Tuesday, 19 March 2013

Artemis Fowl and the Lost Colony by Eoin Colfer – Book Review

Publisher’s write-up:

‘I’ve waited a long time for young criminal mastermind Artemis Fowl to meet his match. Finally, it’s happened.

A second juvenile genius has discovered that fairies do exist, and she is determined to capture one for scientific study. And not just any fairy. The newcomer intends to trap a demon – the most human-hating species unknown to man.

Only an ancient time spell separates the demons from mankind – and Artemis must prevent it from unravelling. If he fails, the bloodthirsty tribe will re-launch their quest to wipe every human from the planet. Because that’s what demons live to do.

The can only be one winner – and this time it might not be Artemis Fowl.

Take nothing for granted.’

Artemis Fowl and the Lost Colony is the fifth book in the Artemis Fowl octet. The reviews of books; 1, 2, 3 and 4 are available in this blog and in case you haven’t read one of them, don’t continue reading this review.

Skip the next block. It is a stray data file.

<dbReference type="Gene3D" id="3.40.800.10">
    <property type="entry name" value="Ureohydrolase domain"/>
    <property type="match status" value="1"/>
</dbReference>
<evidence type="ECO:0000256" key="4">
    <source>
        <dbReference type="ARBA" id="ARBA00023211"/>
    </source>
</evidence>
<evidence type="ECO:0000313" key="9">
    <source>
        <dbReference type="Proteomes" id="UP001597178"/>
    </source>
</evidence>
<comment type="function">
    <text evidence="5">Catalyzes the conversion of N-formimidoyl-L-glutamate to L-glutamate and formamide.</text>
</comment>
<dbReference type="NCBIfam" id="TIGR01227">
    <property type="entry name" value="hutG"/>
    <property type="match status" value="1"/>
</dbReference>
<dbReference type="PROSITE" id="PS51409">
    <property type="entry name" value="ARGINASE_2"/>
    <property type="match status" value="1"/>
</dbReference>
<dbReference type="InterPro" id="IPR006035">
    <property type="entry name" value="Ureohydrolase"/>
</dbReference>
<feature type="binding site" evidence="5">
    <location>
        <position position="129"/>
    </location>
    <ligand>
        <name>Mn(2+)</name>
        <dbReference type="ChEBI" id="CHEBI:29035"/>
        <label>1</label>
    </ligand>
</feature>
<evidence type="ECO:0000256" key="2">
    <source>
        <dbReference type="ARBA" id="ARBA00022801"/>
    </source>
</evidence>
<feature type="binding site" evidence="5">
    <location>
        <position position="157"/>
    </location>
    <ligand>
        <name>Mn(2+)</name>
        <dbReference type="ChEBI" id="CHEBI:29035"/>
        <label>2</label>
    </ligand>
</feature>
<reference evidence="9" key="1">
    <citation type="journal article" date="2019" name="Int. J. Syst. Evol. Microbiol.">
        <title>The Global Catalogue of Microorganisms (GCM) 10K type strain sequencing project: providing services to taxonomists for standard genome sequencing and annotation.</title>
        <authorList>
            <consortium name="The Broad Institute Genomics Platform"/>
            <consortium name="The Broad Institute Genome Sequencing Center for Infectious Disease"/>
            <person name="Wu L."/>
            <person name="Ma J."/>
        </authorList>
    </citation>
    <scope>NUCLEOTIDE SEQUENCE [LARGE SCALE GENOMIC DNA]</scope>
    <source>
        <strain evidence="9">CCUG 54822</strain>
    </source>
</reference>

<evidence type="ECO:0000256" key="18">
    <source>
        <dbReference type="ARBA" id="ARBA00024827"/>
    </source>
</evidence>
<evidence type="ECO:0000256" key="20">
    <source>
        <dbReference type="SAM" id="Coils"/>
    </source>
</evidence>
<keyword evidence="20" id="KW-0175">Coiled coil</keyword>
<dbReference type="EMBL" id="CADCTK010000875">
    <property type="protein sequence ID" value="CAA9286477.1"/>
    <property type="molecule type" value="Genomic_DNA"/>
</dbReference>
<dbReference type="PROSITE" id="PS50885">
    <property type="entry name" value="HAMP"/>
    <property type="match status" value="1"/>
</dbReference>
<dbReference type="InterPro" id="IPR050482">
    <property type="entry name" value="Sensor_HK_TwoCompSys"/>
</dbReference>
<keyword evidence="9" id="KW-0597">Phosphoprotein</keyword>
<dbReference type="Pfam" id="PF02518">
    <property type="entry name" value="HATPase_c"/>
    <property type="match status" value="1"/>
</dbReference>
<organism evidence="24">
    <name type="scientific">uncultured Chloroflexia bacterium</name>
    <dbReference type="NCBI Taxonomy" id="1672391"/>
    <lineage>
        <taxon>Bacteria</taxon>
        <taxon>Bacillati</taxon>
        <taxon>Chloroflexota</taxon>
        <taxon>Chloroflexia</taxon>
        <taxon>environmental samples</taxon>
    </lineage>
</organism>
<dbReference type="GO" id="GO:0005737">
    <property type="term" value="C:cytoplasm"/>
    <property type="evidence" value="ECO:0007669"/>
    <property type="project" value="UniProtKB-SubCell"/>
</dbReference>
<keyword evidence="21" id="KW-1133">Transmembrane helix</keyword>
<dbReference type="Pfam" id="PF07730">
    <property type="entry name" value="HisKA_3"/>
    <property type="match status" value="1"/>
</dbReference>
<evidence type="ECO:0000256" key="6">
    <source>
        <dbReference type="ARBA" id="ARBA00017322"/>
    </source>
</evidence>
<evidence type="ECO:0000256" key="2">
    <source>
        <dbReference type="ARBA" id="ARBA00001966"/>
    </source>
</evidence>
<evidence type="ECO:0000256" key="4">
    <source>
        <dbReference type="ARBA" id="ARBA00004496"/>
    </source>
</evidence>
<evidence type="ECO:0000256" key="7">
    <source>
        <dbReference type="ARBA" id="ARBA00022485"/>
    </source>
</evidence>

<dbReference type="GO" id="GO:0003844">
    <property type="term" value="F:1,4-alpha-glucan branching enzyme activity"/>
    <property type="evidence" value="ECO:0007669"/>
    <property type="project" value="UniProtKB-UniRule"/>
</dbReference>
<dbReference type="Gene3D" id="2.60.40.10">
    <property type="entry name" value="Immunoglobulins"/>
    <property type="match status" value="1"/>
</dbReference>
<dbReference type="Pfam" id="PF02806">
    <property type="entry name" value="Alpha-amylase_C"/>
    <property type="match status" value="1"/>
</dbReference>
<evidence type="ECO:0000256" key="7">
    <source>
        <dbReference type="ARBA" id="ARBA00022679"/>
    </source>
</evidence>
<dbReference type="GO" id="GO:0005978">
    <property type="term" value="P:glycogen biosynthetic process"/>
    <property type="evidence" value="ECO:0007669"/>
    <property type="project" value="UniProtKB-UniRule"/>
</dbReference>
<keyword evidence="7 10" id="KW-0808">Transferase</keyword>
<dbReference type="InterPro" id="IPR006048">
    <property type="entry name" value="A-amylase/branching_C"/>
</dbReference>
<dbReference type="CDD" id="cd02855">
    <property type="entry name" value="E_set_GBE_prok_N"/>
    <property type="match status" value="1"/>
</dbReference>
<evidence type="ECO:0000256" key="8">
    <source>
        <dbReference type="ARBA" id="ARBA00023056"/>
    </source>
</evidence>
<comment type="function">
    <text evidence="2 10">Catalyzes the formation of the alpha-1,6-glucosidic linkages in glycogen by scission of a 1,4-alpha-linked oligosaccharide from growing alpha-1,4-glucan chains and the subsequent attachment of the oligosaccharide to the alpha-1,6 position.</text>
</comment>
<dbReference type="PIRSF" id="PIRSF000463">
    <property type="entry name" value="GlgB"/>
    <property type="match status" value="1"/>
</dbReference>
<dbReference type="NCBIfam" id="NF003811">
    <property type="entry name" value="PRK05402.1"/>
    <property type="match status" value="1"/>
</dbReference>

Coming to the crux of the plot, another person has come to know about the existence of fairies, that is, the eighth fairy family, the demons. And this ‘another person’, is very similar to Artemis; another juvenile genius, Minerva Paradizo. But, Minerva is similar to Artemis’ older self, who wants to exploit the fairies for her personal gains and Artemis has got to stop her, and it is not going to be easy. 

The Lost Colony’s plot was excellent; with the highlight being the intellectual confrontations between Artemis and Minerva, both trying to outwit each other. The demon world, their attributes and attitudes were brought out well by the author. The elements of Artemis Fowl novels were ever present, with the degree of sarcasm only increasing in this package. This could have been the best novel in the book; hands down, had it not been for the extremely boring, last quarter of the novel which happens in the demon world. Yes, Artemis’ intellect was put to good use, but in many cases, Colfer was simply pulling a rabbit out of his hat, to make the situation favourable to Artemis.

It is a pity that I can’t rate this book as high as any of the previous novels, notwithstanding the fact that I enjoyed three quarters of this book more than any other Artemis Fowl novels (including The Time Paradox and The Atlantis Complex), the last quarter was boring, dull and childish. I’d award this book a rating of six on a scale of ten.

Rating: 6/10

Have a nice day,

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